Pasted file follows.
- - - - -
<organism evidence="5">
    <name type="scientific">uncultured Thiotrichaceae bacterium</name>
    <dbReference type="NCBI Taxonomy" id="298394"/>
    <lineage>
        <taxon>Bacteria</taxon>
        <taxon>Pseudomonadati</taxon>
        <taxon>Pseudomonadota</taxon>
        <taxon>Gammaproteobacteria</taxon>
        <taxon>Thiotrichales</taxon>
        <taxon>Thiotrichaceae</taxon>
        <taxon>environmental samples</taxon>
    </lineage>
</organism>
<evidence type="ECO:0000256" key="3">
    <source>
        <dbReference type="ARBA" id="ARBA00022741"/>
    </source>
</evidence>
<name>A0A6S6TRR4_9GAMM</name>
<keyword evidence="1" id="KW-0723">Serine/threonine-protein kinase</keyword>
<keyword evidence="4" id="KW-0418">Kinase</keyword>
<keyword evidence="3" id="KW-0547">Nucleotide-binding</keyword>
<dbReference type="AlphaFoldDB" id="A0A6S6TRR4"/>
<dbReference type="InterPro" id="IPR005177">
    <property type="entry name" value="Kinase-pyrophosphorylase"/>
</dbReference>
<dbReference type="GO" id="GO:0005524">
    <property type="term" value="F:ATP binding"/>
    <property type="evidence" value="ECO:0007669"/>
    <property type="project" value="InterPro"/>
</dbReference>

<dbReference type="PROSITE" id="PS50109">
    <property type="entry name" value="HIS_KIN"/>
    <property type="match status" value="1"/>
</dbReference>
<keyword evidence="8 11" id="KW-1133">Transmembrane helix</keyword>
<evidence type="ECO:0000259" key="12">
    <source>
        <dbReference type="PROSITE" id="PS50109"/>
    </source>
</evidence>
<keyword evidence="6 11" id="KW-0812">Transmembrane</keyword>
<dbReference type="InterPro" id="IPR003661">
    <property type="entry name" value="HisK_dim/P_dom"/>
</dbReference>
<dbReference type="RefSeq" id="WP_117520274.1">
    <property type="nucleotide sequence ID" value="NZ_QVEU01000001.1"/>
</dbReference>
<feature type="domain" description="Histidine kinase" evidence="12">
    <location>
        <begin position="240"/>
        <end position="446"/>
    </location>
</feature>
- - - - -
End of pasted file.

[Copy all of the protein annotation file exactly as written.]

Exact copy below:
<organism evidence="5">
    <name type="scientific">uncultured Thiotrichaceae bacterium</name>
    <dbReference type="NCBI Taxonomy" id="298394"/>
    <lineage>
        <taxon>Bacteria</taxon>
        <taxon>Pseudomonadati</taxon>
        <taxon>Pseudomonadota</taxon>
        <taxon>Gammaproteobacteria</taxon>
        <taxon>Thiotrichales</taxon>
        <taxon>Thiotrichaceae</taxon>
        <taxon>environmental samples</taxon>
    </lineage>
</organism>
<evidence type="ECO:0000256" key="3">
    <source>
        <dbReference type="ARBA" id="ARBA00022741"/>
    </source>
</evidence>
<name>A0A6S6TRR4_9GAMM</name>
<keyword evidence="1" id="KW-0723">Serine/threonine-protein kinase</keyword>
<keyword evidence="4" id="KW-0418">Kinase</keyword>
<keyword evidence="3" id="KW-0547">Nucleotide-binding</keyword>
<dbReference type="AlphaFoldDB" id="A0A6S6TRR4"/>
<dbReference type="InterPro" id="IPR005177">
    <property type="entry name" value="Kinase-pyrophosphorylase"/>
</dbReference>
<dbReference type="GO" id="GO:0005524">
    <property type="term" value="F:ATP binding"/>
    <property type="evidence" value="ECO:0007669"/>
    <property type="project" value="InterPro"/>
</dbReference>

<dbReference type="PROSITE" id="PS50109">
    <property type="entry name" value="HIS_KIN"/>
    <property type="match status" value="1"/>
</dbReference>
<keyword evidence="8 11" id="KW-1133">Transmembrane helix</keyword>
<evidence type="ECO:0000259" key="12">
    <source>
        <dbReference type="PROSITE" id="PS50109"/>
    </source>
</evidence>
<keyword evidence="6 11" id="KW-0812">Transmembrane</keyword>
<dbReference type="InterPro" id="IPR003661">
    <property type="entry name" value="HisK_dim/P_dom"/>
</dbReference>
<dbReference type="RefSeq" id="WP_117520274.1">
    <property type="nucleotide sequence ID" value="NZ_QVEU01000001.1"/>
</dbReference>
<feature type="domain" description="Histidine kinase" evidence="12">
    <location>
        <begin position="240"/>
        <end position="446"/>
    </location>
</feature>